Sierra Nevada completes Dream Chaser’s milestone 15a for prior phase of Commercial Crew
Colorado-based Sierra Nevada Corporation was not selected to continue forward under NASA’s Commercial Crew transportation Capability (CCtCap) phase of the agency’s effort to send crews to orbit via private companies. However, SNC is still completing milestones under earlier phases of the Commercial Crew Program. One of these, Milestone 15a, was recently completed and in so doing helped validate the Reaction Control System (RCS) propulsion risk reduction for the company’s Dream Chaser space plane.
Milestone 15a is the twelfth of 13 milestones under the Commercial Crew integrated Capability or “CCiCap.” According to a release issued by SNC, the company has received 96 percent of the award amount under CCiCap.
SNC has stated that the compact prototype of the thruster, was successfully tested in a vacuum chamber. In so doing, SNC has simulated what the thruster would encounter on orbit. These thrusters are part of Dream Chaser’s Reaction Control System (RCS) and would be used to guide the spacecraft during orbital maneuvers. The RCS system is also used to guide Dream Chaser back to a landing at a runway.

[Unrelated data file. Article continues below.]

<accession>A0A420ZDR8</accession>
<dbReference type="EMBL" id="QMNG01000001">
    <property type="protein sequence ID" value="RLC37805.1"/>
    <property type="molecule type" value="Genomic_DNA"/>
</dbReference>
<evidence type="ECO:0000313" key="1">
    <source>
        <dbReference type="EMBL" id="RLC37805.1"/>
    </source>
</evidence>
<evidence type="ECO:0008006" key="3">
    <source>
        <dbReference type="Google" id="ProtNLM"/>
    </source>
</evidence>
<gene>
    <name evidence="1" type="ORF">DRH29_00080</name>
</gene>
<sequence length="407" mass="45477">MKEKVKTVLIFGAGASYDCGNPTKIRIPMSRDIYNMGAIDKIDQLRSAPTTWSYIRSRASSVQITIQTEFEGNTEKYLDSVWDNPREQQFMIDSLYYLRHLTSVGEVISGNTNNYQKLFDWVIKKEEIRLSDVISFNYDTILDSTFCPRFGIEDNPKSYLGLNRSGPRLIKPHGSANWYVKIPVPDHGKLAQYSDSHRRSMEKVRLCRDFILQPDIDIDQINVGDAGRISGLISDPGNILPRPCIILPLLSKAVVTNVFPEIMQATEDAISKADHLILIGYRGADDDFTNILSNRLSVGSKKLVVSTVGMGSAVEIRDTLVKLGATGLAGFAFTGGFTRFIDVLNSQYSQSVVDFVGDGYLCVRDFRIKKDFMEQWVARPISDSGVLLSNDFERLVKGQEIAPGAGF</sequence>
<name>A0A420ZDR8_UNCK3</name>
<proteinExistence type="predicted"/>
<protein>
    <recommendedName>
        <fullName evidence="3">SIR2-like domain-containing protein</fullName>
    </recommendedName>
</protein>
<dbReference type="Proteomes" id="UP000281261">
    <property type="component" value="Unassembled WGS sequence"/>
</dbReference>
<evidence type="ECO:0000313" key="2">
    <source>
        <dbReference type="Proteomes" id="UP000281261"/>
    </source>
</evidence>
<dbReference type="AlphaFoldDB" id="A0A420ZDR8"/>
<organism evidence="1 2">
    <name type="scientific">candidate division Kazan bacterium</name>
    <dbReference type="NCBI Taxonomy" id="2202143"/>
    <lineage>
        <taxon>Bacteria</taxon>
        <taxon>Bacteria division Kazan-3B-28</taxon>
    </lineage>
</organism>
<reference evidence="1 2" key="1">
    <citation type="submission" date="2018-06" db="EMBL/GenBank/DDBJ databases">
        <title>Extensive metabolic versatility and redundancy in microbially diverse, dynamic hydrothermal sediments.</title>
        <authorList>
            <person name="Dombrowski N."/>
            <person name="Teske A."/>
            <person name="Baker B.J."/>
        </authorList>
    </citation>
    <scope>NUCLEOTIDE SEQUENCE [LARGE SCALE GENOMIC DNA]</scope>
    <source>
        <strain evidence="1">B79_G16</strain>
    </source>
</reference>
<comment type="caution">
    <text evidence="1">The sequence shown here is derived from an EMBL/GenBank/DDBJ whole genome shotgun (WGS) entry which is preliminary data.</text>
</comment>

The thruster was tested by Orbital Technologies Corporation (ORBITEC ), a subsidiary of SNC. As SNC is no longer working under CCP, Dream Chaser is, in essence, a spacecraft without a place to fly to. There is only one destination currently for U.S. crew-rated spacecraft to travel to – the International Space Station (ISS).
On Sept. 16, NASA announced that the two firms which had been selected to proceed under CCtCap, would be Boeing’s CST-100 and Space Exploration Technologies (SpaceX ) Dragon spacecraft. SNC has since filed a protest with the Government Accountability Office regarding the selection process.
Dream Chaser stood out from both CST-100 and Dragon as it is a winged spacecraft and would land much as NASA’s retired fleet of orbiters did for 30 years.
“Safety is paramount in the design of the Dream Chaser Space System,” said Sierra Nevada Corporation’s Corporate Vice President for Space Systems Mark N. Sirangelo. “It is driven by reliability, rigorous quality assurance, consistent performance, extensive testing, and robust analysis. In passing this milestone, we are able to validate our performance and safety, while decreasing the risk for this critical propulsion system. Reaching this milestone propels us even closer toward the Critical Design Review and orbital flight of our complete system.”
SNC has since announced several initiatives to have Dream Chaser be used by the space agencies of other nations. Both the Japan Aerospace Exploration Agency and European Space Agency have expressed interest in the spacecraft.
Jason Rhian spent several years honing his skills with internships at NASA, the National Space Society and other organizations. He has provided content for outlets such as: Aviation Week & Space Technology, Space.com, The Mars Society and Universe Today.